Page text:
Academic journal article Education & Treatment of Children

Tertiary-Tier PBIS in Alternative, Residential and Correctional School Settings: Considering Intensity in the Delivery of Evidence-Based Practice

Academic journal article Education & Treatment of Children

Tertiary-Tier PBIS in Alternative, Residential and Correctional School Settings: Considering Intensity in the Delivery of Evidence-Based Practice

Article excerpt

Positive behavior interventions and supports (PBIS) is an evidence-based multi-tiered system for addressing discipline problems in schools (e.g., Bradshaw, Mitchell, & Leaf, 2010; Horner et al., 2009; Sugai & Horner, 2006). The first two tiers of PBIS are focused on school-/facility-wide and small group interventions, the third tier is concerned with individualized assessment and intervention, typically involving functional behavior assessment and team-based function-based intervention (Sugai et al., 2000). While the research on effective PBIS across tiers is well-established, the bulk of that research is with typical schools, at the elementary age level, and focused at the tier I (e.g., Sailor, Stowe, Turnbull, Klienhammer, & Tramill, 2007; Simonsen, Sugai, & Negron, 2008). Less attention has been paid to how settings such as alternative, residential, and correctional schools/facilities may necessitate alterations in systems, practices, and procedures--especially as they relate to individual student interventions.

These alternative education (AE) settings are most unique by nature of their population; they are made up exclusively of children and youth who in the typical environment would be considered to be the most challenging and identified as requiring the highest level of intervention. However, evidence shows that the breakdown of students identified in each of the tiers does not significantly differ across different settings (Nelson, Sprague, & Martin, 2007). That is, the majority of students in both typical schools and AE settings are largely successful with the expectations (Nelson et al., 2007). Of course, the complexity of structure and coordination among systems is necessarily much greater in settings with more challenging populations. By that same token, while functional behavior assessment and function-based intervention planning (FBP) are characteristic of intervention at tier III (Sugai et al., 2000), the simplified FBP procedures commonly presented in the literature (e.g., Loman & Borgmeier, 2010; Scott, Anderson, & Spaulding, 2008; Scott & Kamps, 2007) will likely be insufficient in AE settings. That is, the complexity of structure and practice related to FBP will necessarily be greater in settings where student misbehavior is likely to be more serious in terms of both topography and intensity (Turton, 2009).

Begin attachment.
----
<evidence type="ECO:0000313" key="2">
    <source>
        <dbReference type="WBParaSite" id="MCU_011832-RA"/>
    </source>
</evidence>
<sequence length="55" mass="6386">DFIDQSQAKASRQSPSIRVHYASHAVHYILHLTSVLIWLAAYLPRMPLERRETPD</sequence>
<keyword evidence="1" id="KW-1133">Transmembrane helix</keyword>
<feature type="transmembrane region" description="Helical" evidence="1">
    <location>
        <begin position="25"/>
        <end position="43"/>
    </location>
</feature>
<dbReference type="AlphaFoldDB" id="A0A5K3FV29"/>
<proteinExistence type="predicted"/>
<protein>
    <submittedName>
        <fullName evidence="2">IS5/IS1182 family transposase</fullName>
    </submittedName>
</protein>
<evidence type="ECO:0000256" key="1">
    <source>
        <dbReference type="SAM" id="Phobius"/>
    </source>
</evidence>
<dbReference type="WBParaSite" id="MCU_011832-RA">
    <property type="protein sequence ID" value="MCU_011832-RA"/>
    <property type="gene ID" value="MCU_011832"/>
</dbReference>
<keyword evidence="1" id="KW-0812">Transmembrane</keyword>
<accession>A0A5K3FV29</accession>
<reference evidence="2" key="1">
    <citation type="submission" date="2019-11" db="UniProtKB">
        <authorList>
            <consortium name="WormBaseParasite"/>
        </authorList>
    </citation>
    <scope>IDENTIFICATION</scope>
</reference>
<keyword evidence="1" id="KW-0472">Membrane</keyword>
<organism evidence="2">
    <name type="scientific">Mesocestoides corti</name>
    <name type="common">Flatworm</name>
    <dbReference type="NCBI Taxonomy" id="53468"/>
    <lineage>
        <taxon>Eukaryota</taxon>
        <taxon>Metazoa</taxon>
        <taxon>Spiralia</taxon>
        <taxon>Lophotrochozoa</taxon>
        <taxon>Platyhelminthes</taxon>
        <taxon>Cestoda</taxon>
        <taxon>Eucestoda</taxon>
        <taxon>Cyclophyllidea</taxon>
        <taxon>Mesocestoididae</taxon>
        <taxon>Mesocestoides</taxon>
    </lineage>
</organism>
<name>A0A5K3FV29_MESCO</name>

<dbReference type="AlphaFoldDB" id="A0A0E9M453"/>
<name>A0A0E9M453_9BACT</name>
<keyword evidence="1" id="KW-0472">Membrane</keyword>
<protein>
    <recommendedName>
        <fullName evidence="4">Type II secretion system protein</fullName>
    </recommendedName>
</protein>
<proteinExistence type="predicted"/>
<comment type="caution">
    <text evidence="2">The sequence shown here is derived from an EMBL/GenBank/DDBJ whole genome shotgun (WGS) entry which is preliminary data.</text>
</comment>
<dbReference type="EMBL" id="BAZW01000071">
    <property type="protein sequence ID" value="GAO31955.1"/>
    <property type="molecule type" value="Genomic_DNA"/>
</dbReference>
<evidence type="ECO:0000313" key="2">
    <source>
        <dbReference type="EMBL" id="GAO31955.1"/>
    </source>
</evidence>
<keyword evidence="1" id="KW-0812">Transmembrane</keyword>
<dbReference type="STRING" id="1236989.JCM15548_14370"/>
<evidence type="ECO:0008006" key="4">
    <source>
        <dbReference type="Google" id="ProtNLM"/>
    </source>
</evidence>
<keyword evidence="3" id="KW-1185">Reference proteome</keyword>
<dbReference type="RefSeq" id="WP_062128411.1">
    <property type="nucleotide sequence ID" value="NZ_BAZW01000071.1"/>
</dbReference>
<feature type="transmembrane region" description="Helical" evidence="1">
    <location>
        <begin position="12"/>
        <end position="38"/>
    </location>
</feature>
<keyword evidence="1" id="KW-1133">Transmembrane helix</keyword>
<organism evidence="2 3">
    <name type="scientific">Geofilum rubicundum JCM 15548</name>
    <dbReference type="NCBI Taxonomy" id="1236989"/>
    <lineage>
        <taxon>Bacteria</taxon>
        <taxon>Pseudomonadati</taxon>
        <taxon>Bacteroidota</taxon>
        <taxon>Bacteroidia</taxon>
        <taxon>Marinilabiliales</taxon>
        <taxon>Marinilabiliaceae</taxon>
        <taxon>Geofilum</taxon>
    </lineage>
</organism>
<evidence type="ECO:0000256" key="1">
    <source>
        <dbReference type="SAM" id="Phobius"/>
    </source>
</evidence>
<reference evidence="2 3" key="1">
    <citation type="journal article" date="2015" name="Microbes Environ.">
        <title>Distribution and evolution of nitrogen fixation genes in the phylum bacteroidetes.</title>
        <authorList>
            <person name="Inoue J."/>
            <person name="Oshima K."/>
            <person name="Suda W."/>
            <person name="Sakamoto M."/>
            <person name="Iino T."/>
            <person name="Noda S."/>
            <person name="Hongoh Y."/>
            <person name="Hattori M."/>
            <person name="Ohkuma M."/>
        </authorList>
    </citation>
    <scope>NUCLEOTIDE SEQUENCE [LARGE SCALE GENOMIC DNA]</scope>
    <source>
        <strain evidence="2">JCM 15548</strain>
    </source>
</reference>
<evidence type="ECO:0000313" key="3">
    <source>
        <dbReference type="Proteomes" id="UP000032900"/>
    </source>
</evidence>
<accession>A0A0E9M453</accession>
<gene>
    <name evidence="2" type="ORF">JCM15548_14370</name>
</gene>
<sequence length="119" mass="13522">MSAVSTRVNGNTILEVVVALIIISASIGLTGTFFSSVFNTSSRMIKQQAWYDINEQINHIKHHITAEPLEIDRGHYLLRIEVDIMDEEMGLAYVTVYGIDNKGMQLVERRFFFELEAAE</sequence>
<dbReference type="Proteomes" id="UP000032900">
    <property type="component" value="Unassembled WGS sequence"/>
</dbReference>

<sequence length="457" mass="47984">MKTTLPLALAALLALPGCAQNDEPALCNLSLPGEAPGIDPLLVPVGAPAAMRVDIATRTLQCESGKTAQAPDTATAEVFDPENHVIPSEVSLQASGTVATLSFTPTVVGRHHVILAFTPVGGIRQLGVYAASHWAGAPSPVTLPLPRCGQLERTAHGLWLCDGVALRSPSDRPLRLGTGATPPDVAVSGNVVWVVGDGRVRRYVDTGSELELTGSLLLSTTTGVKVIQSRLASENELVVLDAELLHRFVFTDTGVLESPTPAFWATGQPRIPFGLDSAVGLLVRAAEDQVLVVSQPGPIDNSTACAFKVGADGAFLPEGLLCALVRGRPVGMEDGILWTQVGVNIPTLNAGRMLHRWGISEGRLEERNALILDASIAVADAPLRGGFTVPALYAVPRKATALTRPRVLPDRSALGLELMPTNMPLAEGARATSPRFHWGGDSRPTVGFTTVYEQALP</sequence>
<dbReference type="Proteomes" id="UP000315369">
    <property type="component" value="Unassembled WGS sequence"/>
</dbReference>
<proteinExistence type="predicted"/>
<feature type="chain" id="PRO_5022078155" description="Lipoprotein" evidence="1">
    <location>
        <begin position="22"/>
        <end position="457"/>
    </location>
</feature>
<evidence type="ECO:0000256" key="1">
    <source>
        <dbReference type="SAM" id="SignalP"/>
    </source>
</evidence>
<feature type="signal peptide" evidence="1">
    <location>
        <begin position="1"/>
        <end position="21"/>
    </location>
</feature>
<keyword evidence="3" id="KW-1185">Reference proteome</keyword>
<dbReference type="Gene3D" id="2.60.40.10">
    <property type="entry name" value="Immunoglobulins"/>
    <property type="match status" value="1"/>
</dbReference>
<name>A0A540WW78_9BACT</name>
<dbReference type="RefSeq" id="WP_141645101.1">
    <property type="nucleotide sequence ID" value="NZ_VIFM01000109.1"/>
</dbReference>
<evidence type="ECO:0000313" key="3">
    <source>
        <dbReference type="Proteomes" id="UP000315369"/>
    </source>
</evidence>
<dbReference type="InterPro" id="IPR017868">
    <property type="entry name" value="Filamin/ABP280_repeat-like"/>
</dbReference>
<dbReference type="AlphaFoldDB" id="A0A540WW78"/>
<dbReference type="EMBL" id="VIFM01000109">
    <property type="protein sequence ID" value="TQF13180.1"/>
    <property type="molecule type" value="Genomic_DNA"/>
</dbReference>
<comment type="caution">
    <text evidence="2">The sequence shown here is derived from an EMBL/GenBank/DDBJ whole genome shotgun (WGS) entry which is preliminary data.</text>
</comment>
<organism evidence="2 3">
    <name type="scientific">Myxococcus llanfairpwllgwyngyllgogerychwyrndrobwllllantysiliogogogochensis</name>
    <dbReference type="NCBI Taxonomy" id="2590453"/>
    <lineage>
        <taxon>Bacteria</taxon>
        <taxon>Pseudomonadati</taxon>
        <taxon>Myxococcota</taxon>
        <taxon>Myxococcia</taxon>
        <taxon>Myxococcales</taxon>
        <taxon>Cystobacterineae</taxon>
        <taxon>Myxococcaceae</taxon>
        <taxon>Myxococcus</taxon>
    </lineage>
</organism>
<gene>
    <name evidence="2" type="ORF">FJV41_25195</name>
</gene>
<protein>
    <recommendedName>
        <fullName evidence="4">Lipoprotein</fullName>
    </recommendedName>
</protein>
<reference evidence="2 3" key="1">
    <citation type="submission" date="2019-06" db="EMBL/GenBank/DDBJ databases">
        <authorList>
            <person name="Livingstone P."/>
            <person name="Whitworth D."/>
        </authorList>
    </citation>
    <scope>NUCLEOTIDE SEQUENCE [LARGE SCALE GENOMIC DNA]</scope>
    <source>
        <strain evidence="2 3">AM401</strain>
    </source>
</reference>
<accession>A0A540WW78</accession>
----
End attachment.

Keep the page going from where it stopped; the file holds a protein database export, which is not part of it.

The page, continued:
This paper presents considerations for implementing effective tier III interventions in AE settings. Consideration of the necessary and sufficient systems and procedures requires first an analysis of the unique features commonly associated with these settings.

Unique Features of Alternative, Residential, and Correctional School Settings

AE settings present various characteristics such as a focus on punitive consequences (NAACP, 2005) that are not conducive to the academic and social/behavioral success of students--especially those with disabilities. In particular, characteristics such as a focus on instruction with intervention and an established collaboration structure that allow for the effective implementation of PBIS in typical school settings may be lacking across the range of AE settings (NAACP, 2005). This is especially concerning considering that estimates indicate that 50 to 80% of the students in these settings have learning disabilities (Quinn, Rutherford, Leone, Osher, & Poirer, 2005), compared to a 4.2% prevalence among the general student population in typical school settings (Friend & Bursuck, 2012).

In addition to a range of disabilities, students removed from typical school settings are more likely to have been victims of abuse and have intensive mental health needs. It is estimated that between 40 and 73% of girls in the juvenile corrections system have been physically abused, compared with 26% in the general population (Girls, Inc., 2002). In fact, past studies of youth in the juvenile justice system have estimated the prevalence of post-traumatic stress disorder at 41%, a history of child abuse at between 25-31%, and anxiety disorders at between 6 and 41% (Nelson, Rutherford, & Wolford, 1996). …

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